CHARLEBOIS: The bleeding from the restaurant continues


Ordering online for delivery or pickup is now almost the norm for many consumers.

Content of the article

After a series of lockdowns and closures, restaurants are still not out of the woods. Far from there.

Advertisement 2

Content of the article

Over the past year in Canada, restaurant closings have exceeded openings by 43%. The industry continues to shrink.

Content of the article

Inflation-adjusted foodservice sales will be about 11% below 2019 levels by 2022 and could top the $100 billion mark, according to Restaurants Canada’s latest report. Traffic in full-service outlets is down 9%, and for quick service it is down 5%. Still, these are encouraging numbers.

The annual report is of course imbued with the optimism and resilience that characterize the sector. But with both a possible recession and higher interest rates on the horizon, consumers will have to make choices and change their habits. With a tighter budget, many consumers will eat out less often. We estimate that on average, 27% of our current food budget is spent on food consumed outside the home, in some type of restaurant. Before the pandemic, the percentage was over 35%, and getting back to that percentage will take time, maybe even a few years.

Advertisement 3

Content of the article

But the report is a bit surprising in many ways. On the one hand, there is not a single word about the phenomenon of working from home. We estimate that by 2025, nearly 40% of the Canadian workforce will be working at least one day a week or more from home. A more domestic, more sedentary market does not have the same relationship to food as a consumer market that commutes daily.


We apologize, but this video failed to load.

The Shake Shack chain in the United States, which operates more than 6,000 restaurants worldwide, including a few in Canada, has become a model case of strategic pivoting during the pandemic. The chain’s turnover is around 500 million dollars a year. In March 2020, their online sales were practically nil. Today, 43% of their sales are made online, through phone applications. In fast food, only 16.5% of consumers will take their meals there. Before the pandemic, this percentage was 33.9%. Ordering online for delivery or pickup is now almost the norm for many consumers.

Advertisement 4

Content of the article

So it’s no surprise to see other chains, like Subway, copying Shake Shack and relying heavily on their own app. Skip, who has just laid off 350 employees, knows this only too well. This e-commerce platform, as well as Uber Eats, Doordash, and others that offer meal delivery from partner restaurants, are seeing their sales affected by competitors who recognize the potential of a virtual market. Even grocers are improving their service and relying on online shopping, and they are improving. Before the pandemic, the restaurant industry almost had a monopoly on delivery and counter service. This is no longer the case.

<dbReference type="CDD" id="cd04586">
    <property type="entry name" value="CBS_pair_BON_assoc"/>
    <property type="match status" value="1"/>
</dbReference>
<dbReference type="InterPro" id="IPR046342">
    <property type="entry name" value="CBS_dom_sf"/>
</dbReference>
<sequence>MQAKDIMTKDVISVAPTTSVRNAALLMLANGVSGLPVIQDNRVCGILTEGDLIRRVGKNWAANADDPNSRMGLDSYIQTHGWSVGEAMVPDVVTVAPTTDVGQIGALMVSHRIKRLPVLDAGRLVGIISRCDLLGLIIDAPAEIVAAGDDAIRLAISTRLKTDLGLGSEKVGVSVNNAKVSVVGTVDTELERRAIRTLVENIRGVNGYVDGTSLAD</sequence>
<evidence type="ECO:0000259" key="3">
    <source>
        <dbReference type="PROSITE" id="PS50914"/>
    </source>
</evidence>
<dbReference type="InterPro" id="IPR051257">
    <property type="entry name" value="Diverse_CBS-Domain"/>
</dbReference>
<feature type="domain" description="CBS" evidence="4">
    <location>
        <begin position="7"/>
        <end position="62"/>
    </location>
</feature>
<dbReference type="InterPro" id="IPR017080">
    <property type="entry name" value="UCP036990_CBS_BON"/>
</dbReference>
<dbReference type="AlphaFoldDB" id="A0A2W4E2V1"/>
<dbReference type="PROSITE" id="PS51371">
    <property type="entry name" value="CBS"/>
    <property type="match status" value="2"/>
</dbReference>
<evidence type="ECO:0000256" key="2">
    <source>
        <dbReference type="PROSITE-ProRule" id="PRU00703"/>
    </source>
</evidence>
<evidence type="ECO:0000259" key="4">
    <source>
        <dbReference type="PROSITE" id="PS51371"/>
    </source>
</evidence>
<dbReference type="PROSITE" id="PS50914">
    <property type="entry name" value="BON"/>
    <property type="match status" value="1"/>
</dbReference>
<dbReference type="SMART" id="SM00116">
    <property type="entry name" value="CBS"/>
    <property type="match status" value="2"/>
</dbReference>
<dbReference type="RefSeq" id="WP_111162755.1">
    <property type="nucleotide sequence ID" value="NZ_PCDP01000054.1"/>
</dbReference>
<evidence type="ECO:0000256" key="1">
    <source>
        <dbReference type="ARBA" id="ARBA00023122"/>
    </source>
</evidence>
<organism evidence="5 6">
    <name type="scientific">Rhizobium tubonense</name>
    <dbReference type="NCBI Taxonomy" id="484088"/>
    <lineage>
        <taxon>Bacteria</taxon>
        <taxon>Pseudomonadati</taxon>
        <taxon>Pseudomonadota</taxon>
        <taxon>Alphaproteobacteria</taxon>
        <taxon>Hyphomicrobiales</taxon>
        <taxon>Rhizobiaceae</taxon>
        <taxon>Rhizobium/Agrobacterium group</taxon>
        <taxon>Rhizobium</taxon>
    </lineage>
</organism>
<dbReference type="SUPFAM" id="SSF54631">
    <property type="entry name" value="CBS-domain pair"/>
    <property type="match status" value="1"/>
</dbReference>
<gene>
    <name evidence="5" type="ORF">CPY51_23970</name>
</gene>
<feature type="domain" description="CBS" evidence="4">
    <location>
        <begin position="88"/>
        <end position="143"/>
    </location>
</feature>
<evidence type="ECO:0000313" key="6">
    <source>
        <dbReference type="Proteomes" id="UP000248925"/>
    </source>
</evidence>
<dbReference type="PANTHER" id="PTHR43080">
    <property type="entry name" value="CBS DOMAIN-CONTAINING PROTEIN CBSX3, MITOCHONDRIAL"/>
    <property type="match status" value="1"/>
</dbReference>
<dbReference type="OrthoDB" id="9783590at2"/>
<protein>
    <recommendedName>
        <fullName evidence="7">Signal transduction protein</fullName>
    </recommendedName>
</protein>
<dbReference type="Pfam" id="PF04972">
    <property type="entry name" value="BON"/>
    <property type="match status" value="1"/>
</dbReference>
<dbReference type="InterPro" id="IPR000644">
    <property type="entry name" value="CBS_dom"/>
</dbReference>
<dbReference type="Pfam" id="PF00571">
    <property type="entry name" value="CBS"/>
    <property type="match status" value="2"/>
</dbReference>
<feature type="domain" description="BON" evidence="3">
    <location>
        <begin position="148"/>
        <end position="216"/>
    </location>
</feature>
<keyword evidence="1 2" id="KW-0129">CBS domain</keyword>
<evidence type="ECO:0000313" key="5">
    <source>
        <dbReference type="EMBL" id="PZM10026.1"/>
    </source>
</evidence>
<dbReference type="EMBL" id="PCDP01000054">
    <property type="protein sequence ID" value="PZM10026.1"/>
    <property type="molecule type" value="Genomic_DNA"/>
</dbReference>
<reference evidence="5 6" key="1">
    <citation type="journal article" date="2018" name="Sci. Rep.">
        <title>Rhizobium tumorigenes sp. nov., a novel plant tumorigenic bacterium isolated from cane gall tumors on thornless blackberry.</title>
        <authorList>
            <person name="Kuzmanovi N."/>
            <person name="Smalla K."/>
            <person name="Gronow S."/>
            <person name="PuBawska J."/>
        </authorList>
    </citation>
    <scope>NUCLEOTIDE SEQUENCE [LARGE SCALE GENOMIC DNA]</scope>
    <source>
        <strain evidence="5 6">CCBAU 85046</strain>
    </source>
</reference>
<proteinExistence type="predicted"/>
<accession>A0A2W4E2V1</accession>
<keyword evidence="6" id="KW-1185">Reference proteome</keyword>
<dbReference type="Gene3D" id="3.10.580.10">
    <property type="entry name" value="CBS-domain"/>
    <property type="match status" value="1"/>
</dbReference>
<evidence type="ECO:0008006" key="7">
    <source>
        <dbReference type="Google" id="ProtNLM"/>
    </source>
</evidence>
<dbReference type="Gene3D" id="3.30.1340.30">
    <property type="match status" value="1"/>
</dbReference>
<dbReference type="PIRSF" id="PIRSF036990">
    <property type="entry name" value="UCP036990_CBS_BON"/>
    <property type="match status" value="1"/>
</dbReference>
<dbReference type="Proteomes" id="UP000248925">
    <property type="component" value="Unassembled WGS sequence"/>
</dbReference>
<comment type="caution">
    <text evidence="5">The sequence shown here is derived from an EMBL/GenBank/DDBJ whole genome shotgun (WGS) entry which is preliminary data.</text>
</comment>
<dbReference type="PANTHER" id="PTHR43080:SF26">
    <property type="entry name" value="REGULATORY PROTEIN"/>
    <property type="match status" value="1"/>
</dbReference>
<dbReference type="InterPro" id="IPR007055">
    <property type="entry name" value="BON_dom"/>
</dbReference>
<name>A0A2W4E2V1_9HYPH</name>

Of course, some of the major headwinds affecting the sector include inflation and labor issues. With inflation, as menu prices increase, the number of choices decreases. Less waste, less cost. We may see more and more restaurants with a service that offers only one or two dishes a day, as this provides more predictability for back office staff. Several European restaurants are already doing this. Demand becomes more manageable, as do costs.

Advertisement 5

Content of the article

  1. Meats like chicken are a staple in the diets of many people in Canada.

    CHARLEBOIS: Politicizing proteins

  2. People wait outside the LCBO to buy alcohol in Toronto, April 9, 2020.

    CHARLEBOIS: Does Canada drink too much?

Regarding labor issues, Restaurants Canada estimates that the sector has had between 150,000 and 170,000 vacancies for some time. The sector currently employs 271,000 fewer people than in 2019, before the pandemic hit. The difference is huge. Many establishments will close earlier or open less often. Operators will rely more and more on robotics, which can already be found in several businesses, both in the kitchen and in the dining room.

The sector is clearly redefining itself, but the bleeding continues. Emerging from a tumultuous period with a firm desire to adapt to a market that is difficult to predict, many establishments will not survive it.

Interestingly, the report notes a few trends to watch, including increased demand for local foods, comfort foods, and globally inspired foods and flavors. Talk about paradoxes.

— Dr. Sylvain Charlebois is Senior Director of the Agrifood Analysis Laboratory and Professor of Food Distribution and Policy at Dalhousie University.

Advertisement 1


Postmedia is committed to maintaining a lively yet civil discussion forum and encourages all readers to share their views on our articles. Comments can take up to an hour to be moderated before appearing on the site. We ask that you keep your comments relevant and respectful. We have enabled email notifications. You will now receive an email if you receive a reply to your comment, if there is an update to a comment thread you follow, or if a user follows you comments. See our Community Guidelines for more information and details on how to adjust your email settings.


About Author

Comments are closed.